So I feel like I basically got to the heart of Modern Warfare 3 last week – I argued that the game’s problem is that it’s really only ever about its own story, without any care for the wider implications raised by its plot structure. It’s a very surface, moment-to-moment kinda game. That said, it doesn’t mean it’s incapable of serving as the ground for further interesting study. This week, I want to talk about the nature of modern war.
In their own way, both MW1 and MW2 have very clear visions of what warfare is like in the 21st century. MW1 says that America is blundering around interfering in things and suffering terribly, while the British forces are doing these really surgical military incisions with small squads behind the scenes to keep the world ticking over. MW2 takes more of the American perspective, and really lays on the self-pity. Oh, it says, we’re just trying to help, because we’re good people, and we only ever get attacked for it. It’s obvious propaganda, in that sense – which is why I don’t really focus on it, because it’s kinda ehh. There’s not anything to say beyond ‘yup, propaganda’ – and I don’t want to do that, because I think there’s also other things that have been accidentally loaded into the game that are really revealing about that particular psyche.
But anyway: when you look at traditional definitions of war, it used to be that the scholarly definition focused on inter-state violence. There were other terms for other types of violence, but ‘warfare’ was pretty exclusively reserved for conflict between two states – to the point where scholars of warfare would actually mock the term ‘War on Terror’. It wasn’t a war on a country, so by definition it wasn’t a war. Today, that framework has mostly dissolved. It seems weird not to refer to the war on terror as a series of actual wars, and I think the lived situation has really shifted the academic discourse. Whatever the reason, there’s now a new definition of war that takes different base units. That is, where previously the two basic units of a war were ‘Nation 1’ and ‘Nation 2’, now the units are smaller. It might be ‘Nation 1’ and ‘Militant Group 1’, or ‘Terrorist Group 1’. Subsequently, a bunch of the traditional rules of warfare just don’t work any more. It used to be that one country was obliged to declare war on another before the fighting started – it was, weirdly, a diplomatic act, in the sense that it fell within the purview of diplomats and ambassadors. For example, when the Japanese attacked Pearl Harbour, they did it before formally declaring war on America. That meant that after everything ended, Pearl Harbour was treated as a war crime – specifically because the Japanese hadn’t declared war before they attacked. That’s where the diplomatic angle becomes really obvious.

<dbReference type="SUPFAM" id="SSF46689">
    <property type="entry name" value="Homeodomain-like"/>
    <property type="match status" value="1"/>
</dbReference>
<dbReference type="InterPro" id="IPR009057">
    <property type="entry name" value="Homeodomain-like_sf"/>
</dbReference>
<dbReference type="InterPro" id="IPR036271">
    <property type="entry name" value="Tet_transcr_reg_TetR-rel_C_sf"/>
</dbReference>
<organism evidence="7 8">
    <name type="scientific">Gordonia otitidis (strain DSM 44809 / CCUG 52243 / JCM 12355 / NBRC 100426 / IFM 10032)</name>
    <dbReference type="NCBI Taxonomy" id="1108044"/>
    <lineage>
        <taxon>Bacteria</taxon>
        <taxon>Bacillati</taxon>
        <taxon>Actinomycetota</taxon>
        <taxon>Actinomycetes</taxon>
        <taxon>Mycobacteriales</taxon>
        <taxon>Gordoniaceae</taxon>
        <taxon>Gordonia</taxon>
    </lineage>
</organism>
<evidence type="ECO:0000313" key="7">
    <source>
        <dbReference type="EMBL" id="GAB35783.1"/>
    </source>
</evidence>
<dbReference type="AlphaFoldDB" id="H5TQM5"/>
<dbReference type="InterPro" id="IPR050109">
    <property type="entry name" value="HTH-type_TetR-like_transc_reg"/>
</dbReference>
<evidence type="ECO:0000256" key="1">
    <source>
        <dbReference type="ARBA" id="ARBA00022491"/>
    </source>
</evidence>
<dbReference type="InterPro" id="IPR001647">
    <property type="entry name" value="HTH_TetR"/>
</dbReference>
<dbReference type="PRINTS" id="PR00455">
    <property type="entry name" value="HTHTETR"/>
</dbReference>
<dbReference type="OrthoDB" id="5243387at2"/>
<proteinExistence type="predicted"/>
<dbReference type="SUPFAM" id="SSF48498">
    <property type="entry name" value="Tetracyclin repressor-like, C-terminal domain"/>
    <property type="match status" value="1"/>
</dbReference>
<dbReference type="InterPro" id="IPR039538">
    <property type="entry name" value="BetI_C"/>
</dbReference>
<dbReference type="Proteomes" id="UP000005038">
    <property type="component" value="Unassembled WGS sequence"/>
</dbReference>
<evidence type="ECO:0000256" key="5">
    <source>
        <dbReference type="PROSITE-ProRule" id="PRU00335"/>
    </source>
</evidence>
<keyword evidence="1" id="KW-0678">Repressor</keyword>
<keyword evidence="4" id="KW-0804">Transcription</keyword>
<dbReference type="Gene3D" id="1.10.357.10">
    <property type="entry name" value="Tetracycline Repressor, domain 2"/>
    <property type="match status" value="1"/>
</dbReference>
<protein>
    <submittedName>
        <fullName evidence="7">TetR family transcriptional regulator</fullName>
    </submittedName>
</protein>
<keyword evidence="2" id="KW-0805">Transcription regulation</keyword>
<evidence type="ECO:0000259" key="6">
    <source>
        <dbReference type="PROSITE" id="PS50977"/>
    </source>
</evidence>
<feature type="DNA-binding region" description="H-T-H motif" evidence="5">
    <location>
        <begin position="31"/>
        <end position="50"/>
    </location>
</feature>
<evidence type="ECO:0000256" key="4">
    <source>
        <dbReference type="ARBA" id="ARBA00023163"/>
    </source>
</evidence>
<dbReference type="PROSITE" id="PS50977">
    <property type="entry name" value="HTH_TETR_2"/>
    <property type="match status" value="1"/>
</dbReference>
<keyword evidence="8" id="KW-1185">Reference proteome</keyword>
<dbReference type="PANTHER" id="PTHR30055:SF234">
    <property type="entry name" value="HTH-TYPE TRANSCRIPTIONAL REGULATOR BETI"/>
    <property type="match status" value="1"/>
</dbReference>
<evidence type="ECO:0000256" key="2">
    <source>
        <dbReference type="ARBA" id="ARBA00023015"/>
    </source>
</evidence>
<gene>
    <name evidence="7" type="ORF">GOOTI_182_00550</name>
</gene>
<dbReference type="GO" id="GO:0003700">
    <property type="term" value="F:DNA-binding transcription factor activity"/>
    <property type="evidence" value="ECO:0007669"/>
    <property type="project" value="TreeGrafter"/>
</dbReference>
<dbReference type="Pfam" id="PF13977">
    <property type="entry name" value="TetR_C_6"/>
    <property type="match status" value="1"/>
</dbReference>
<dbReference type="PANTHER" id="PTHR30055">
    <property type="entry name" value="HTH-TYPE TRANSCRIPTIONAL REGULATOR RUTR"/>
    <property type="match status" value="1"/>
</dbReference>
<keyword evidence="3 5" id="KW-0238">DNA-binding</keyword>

With these different units, then, the rules change. You technically can’t declare war on Terrorist Group 1, because they aren’t a proper nation, so there’s nobody to receive the declaration. There’s no ISIS embassy. So there’s a bunch of work going on in International Relations and Politics and all the rest of it to figure out the rules around armed conflict with these people. It might sound like unnecessary arcane nonsense, but it’s actually really important to have a clear set of rules governing the shape of military conflict. We have these rules to try and minimise damage to civilians. No chemical weapons, no killing the wounded, and you have to be good to your prisoners – all basic stuff, right. But the entire intellectual architecture is built around inter-state conflict. If Country X sends a bunch of terrorists to bomb your country, you declare war on Country X, invade their land, and beat them up. But say Terrorist Group Y sends a bunch of terrorists. You know that Terrorist Group Y is hiding in Country X – so how do you get to them? You can’t declare war on Country X, because they’re not the bad guys. But you can’t just go in and attack the terrorists either, because that’s a violation of Country X’s sovereignty. So what do you do? That’s basically the situation that we’re in now, particularly in the Middle East. That’s what makes modern war modern.